Tuesday, July 18, 2006

Sharing Nugget #4

#4: Positivity breeds positivity. And vice versa.

A while ago, a friend told me that he likes me alot (in a buddy way of course). I asked him why? What did I do? He told me that its because I am always very positive about everything.

I gave this conversation a long thought that night. Then I realised the beauty that lies in my friend's feedback:

People likes to be around happy and positive people. Not those who forever whine and complain or take things for granted.

I remember when I was in OCS, going through a hell phase where I struggled. I turned very negative. I complained and whined, pick on small things, said sarcastic remarks about people, and gossip etc. My coursemates grew sick of me. It took a true friend then to wake me up from my slumber to realise that there is a better way to cope with difficulty.

Now, as a senior facilitator (SF), there is a great temptation to just write off people, or dismiss their actions as signs of their weaknesses during the training workshops. Initially, I was harsh (read: negative) to those who did not buy into the program (read: attitude problem).

The turning point came during one of the sessions where the SFs had to discuss which faci cannot make the cut, I was lobbying for a certain guy to be cut. I even mentioned "over my dead body". Then came a debate where a SF (who attended a course with the accused) defended the guy and ask to give him a chance. It made me feel so bad. I felt like a bad guy... Fortunately, later, the SF and I talked about how bad we both felt because of this conflict, and he was understanding towards me.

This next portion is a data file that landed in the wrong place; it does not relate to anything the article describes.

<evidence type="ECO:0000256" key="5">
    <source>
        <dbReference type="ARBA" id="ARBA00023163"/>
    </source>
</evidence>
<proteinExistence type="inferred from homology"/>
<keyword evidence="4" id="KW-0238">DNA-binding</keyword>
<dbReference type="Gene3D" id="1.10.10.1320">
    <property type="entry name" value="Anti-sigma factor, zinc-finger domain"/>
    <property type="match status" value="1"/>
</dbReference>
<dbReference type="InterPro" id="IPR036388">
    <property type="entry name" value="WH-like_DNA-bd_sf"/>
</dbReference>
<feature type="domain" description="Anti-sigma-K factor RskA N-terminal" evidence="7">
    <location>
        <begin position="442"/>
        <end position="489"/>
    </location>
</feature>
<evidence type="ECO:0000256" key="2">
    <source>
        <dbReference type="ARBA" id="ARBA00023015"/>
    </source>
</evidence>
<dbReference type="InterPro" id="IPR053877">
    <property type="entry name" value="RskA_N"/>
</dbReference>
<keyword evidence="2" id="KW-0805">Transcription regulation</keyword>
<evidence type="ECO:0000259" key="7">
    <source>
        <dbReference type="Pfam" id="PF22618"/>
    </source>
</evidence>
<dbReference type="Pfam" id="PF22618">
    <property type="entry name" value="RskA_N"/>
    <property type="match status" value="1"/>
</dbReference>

That day turned my outlook. I remember our trainer, Stephen, told us about the merits of asking "wat can we do to save this?" as opposed to "this cannot work."

From then on, I made an effort to be positive, never to condemn, criticise or complain (thou i do gossip or bitch with my close friends about some stuffs). I started to be able to give people more benefit of the doubt, and was able to inject more humor into my work. Slowly, I was able to balance between task and relationship (where there is a notion that as a SF, our influence may drop if we are not detached enough) as I felt that people are getting more comfortable around me. The merits of being positive peaked during the mock camp where my "buddy" and I took a group. The atmosphere was so relaxed and positive, it was one of the best groups most of us have experienced. It was that night during the mock camp where I heard the feedback.

I thanked that friend for being so honest and generous with his appreciation. It cemented my resolve to stay positive. Friends, do knock my head if ever you catch me being negative. Because positivity breeds positivity. And vice versa.


Post a Comment

<< Home